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Ceisiwr
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Re: Insight and Right View

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MikeRalphKing wrote: Sat Apr 20, 2024 12:45 pm ‘Insight’ and ‘right view’ are probably thought of as well-defined terms in the Buddha’s discourses, but it does not turn out so.

So what does a trawl through the suttas on the search terms ‘insight’ and ‘right view’ actually reveal?

I would suggest firstly that ‘deep understanding’ can replace ‘insight’ and little would be changed in the discourses. Further, ‘insight’ does not have a single subject of its discovery. It could be something undefined but sufficient to bring deliverance (liberation, arahantship); or it can be an attainment by which one is honoured. It could result in psychic powers or ‘knowledge, wisdom, awareness, and light’. Alternatively the specific thing that there is insight into might be the dhamma, the past or the future, or impermanence. I think the implication is clear: the Buddha uses ‘insight’ in an everyday sense, even if the context is ultimate liberation. Any technical or special meaning given to the Pali term vipassana is not supported by the suttas. It is in any case a sparsely-used term by the Buddha; for example in the 2,094 suttas of the Samyutta Nikaya ‘insight’ is found in only six of them.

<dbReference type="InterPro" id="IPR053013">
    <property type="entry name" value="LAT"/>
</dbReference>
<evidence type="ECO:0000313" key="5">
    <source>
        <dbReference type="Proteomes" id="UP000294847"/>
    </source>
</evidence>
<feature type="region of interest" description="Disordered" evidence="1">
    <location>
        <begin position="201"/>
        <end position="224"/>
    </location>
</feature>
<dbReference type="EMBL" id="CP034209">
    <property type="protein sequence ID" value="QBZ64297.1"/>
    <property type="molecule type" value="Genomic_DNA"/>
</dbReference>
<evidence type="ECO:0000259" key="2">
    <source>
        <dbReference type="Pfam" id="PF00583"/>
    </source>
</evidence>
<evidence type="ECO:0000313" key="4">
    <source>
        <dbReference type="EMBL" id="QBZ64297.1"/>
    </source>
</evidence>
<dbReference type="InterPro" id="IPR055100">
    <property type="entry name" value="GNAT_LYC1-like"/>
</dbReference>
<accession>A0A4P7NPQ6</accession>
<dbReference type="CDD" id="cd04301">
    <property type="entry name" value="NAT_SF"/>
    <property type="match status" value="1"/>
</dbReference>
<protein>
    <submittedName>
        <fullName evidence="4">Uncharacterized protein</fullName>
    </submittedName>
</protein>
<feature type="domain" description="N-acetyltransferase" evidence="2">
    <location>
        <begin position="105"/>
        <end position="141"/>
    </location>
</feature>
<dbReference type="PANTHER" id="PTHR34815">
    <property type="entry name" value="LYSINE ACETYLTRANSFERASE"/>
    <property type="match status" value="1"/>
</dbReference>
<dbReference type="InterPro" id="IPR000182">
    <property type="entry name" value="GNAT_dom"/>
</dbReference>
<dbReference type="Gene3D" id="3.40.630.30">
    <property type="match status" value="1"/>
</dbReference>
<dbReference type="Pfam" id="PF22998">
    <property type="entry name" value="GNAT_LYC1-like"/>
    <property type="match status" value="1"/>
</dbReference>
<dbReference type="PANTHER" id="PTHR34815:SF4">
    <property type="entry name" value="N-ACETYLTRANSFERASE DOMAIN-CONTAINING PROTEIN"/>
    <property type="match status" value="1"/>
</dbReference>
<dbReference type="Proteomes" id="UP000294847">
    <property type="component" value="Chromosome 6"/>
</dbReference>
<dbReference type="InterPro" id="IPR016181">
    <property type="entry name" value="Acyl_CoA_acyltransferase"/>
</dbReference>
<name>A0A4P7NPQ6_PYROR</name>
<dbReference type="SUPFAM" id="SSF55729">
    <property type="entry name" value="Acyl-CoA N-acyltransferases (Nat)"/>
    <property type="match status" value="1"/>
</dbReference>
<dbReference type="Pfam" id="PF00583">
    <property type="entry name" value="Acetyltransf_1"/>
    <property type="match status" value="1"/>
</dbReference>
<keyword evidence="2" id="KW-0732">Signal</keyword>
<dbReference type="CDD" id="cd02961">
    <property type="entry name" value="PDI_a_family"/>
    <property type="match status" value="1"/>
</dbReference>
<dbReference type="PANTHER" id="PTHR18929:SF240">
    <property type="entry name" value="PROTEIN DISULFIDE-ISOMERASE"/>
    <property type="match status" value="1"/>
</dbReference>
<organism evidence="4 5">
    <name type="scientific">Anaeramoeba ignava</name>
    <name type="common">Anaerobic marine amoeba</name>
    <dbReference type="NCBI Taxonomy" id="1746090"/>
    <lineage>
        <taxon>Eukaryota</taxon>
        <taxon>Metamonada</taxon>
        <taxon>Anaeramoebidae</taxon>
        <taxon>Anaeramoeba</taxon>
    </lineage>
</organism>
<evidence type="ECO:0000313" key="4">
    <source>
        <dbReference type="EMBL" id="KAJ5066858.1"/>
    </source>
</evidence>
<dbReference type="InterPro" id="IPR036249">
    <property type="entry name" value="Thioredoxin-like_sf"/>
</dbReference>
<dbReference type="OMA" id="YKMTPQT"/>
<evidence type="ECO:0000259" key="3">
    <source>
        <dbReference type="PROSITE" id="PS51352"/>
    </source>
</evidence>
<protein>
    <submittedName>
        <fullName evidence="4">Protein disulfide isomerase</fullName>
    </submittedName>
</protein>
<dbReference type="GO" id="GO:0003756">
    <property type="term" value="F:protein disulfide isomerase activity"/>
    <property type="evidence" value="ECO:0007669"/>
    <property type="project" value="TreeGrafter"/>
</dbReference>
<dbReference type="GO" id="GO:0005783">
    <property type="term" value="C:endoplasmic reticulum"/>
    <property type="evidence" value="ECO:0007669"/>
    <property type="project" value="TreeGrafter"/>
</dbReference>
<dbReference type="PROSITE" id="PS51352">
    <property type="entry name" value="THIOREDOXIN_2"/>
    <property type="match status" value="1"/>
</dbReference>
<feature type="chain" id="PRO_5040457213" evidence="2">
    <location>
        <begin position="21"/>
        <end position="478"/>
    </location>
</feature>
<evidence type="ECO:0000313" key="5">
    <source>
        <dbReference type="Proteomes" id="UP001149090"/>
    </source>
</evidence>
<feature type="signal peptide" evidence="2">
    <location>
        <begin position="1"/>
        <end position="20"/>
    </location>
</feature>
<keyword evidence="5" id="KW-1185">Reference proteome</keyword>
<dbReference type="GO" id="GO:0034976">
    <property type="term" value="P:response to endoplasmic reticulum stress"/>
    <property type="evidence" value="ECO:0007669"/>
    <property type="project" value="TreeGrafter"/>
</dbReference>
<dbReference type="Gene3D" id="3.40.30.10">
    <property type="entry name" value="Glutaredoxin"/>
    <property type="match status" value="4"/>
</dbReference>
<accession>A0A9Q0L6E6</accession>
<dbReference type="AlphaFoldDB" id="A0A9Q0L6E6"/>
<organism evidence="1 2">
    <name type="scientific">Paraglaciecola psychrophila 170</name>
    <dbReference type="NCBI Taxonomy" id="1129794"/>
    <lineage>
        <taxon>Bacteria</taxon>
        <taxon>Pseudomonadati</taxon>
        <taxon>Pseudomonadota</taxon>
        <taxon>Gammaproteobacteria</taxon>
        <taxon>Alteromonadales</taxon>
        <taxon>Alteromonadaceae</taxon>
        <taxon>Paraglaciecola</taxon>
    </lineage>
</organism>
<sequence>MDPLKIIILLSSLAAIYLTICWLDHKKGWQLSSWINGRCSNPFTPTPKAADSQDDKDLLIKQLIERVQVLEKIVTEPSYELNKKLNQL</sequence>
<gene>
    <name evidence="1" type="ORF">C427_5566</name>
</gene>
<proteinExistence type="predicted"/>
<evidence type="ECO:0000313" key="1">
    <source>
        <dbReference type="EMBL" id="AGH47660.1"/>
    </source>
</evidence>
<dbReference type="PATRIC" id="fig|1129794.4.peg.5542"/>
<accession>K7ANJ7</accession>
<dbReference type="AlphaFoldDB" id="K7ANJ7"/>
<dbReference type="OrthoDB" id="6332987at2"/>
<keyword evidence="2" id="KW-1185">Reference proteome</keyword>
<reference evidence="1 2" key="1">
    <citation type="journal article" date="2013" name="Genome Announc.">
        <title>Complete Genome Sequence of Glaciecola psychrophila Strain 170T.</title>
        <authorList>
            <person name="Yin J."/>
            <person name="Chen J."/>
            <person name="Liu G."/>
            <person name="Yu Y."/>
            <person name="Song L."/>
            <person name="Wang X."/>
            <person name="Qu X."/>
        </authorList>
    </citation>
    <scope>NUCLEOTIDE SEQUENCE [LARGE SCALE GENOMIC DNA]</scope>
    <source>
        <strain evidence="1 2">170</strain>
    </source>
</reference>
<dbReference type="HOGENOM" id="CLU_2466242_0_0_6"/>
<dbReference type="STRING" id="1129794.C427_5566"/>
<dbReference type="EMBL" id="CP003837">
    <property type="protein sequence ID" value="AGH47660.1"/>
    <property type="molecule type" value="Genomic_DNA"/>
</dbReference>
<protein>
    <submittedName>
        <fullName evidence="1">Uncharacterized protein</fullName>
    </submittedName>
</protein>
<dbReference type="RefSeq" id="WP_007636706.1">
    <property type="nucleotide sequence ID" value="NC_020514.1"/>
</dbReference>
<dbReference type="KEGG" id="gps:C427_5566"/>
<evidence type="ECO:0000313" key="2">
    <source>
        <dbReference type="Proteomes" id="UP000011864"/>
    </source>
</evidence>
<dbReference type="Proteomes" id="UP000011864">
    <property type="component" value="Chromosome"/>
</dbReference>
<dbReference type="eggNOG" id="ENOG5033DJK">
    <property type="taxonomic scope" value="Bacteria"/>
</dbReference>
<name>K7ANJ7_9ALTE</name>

More importantly, the Buddha at no point identifies insight with any specific meditation practice or even meditation in general. Any kind of instruction for ‘insight practice’ is clearly invented by later tradition, not the Buddha.

What about ‘right view’ though? Its meaning is not so distant from insight, but it is a little better defined. For instance in AN 4.49 the Buddha implies that right view is seeing the impermanent as impermanent, suffering as suffering, non-self as non-self and the unattractive as unattractive. (Note here that the Buddha lists four, not three, characteristics of existence.) Elsewhere right view is the dhamma (AN 10.114 / 115 / 172 / 175). In SN 35.241 right view ‘slants, slopes and inclines’ to Nibbana. In SN 12.15 right view involves seeing cessation ‘as it really is with correct wisdom’. One could say that these are closely-clustered meanings that the Buddha gives to ‘right view’. However he also uses the term as the opposite of ‘wrong view’ which is generally what he considers to be the false teachings of the so-called heterodox teacher of his day, Ajita Kesakambalin. That is a quite different usage.

My point in all this? The Buddha is a teacher of what is subtle and hard to grasp, and he often uses terms in a fluid manner. While tradition, starting with the Abhidhamma, often restricts his terms to mean something single and fixed, I think we are better off being as fluid in our handling of them as the Buddha is.